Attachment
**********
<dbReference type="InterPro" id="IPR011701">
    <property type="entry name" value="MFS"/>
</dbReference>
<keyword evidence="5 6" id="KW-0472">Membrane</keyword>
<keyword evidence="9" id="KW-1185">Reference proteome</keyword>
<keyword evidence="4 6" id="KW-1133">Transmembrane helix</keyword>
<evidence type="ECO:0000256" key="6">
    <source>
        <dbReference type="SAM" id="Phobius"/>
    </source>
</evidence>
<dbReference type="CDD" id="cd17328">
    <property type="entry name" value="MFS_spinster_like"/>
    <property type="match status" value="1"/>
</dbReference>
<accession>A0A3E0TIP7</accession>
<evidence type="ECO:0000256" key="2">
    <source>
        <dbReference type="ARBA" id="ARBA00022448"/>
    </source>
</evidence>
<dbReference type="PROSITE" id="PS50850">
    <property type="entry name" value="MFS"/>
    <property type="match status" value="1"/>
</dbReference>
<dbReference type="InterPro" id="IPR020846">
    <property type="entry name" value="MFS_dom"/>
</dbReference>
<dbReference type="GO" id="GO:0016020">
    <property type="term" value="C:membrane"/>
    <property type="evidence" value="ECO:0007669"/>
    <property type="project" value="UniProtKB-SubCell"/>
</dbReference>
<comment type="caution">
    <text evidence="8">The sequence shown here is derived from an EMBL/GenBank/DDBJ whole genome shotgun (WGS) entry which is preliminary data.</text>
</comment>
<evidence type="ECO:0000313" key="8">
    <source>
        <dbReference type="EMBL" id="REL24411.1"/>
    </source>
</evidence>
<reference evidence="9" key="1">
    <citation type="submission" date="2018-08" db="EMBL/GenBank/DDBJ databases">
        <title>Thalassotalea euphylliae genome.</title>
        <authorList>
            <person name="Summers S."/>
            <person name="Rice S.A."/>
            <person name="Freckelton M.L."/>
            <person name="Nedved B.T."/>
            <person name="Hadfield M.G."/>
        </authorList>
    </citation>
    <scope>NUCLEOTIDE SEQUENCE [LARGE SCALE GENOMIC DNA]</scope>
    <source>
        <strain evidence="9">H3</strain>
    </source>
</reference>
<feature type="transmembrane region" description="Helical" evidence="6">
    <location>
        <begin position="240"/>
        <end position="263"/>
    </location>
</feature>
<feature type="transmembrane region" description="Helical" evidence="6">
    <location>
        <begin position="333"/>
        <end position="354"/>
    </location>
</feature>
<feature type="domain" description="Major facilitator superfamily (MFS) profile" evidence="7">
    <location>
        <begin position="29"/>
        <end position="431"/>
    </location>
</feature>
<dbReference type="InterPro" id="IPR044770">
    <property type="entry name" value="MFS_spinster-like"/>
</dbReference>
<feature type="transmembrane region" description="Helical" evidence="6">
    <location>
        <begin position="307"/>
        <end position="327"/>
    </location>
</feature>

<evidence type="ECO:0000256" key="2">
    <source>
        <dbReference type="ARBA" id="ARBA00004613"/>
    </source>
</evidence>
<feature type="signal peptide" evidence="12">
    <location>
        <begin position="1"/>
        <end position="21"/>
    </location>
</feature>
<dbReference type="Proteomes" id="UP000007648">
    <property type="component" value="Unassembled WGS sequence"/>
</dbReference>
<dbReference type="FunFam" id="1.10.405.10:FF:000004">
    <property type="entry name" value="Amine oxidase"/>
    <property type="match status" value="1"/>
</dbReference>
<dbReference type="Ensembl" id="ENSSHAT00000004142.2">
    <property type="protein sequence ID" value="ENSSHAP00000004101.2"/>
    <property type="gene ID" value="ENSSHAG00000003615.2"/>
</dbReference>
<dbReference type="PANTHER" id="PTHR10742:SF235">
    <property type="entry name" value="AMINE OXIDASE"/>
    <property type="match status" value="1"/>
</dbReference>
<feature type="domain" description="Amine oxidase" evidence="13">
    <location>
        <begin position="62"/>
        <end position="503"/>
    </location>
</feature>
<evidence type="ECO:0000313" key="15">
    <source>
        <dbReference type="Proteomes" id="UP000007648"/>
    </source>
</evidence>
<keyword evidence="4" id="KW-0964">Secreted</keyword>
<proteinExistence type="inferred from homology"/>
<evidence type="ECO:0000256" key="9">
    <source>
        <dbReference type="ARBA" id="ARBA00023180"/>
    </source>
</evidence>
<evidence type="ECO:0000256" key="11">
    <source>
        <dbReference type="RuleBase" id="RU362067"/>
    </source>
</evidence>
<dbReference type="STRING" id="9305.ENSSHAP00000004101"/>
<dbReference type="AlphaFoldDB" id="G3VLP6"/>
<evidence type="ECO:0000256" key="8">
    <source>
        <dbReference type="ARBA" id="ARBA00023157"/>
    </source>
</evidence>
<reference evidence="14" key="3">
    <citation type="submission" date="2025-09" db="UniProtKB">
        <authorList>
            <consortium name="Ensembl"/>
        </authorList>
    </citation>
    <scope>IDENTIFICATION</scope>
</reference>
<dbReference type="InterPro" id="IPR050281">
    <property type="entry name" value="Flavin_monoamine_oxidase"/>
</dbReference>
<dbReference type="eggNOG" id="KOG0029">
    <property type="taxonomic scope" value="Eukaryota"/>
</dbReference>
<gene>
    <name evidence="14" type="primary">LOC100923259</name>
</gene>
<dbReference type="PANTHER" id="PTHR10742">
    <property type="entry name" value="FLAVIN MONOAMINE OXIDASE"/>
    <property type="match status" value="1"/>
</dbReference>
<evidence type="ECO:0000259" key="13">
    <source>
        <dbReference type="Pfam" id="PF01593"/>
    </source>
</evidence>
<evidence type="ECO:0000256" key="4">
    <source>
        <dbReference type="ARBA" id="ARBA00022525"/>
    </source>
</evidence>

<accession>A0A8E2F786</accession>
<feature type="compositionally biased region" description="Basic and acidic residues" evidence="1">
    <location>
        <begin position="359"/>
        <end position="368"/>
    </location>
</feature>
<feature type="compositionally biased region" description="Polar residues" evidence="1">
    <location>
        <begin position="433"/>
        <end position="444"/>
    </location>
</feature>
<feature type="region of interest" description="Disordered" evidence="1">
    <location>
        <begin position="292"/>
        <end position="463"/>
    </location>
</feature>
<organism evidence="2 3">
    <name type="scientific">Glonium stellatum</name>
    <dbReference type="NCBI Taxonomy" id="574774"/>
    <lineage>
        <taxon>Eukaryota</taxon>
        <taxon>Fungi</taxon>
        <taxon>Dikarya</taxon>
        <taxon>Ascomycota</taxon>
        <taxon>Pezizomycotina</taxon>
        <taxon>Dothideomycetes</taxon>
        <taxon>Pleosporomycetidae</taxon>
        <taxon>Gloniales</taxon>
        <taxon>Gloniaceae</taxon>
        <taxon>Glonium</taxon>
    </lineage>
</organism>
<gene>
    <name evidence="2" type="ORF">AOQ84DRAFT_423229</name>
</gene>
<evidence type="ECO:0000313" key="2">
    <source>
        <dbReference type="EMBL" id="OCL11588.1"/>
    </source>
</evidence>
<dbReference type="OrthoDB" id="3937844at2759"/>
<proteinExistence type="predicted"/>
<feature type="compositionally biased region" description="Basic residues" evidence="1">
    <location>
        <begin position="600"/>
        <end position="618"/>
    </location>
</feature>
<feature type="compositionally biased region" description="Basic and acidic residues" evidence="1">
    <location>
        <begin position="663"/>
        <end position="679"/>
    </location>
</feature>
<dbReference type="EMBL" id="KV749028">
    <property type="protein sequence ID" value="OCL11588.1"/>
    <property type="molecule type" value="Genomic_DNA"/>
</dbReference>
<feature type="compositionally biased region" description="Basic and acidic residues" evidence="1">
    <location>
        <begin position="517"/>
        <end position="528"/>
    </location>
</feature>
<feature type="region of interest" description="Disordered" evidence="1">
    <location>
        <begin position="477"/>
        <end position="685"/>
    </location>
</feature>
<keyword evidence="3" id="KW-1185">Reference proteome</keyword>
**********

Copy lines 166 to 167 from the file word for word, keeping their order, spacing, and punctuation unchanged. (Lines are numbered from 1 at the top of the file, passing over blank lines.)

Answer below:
</evidence>
<evidence type="ECO:0000256" key="4">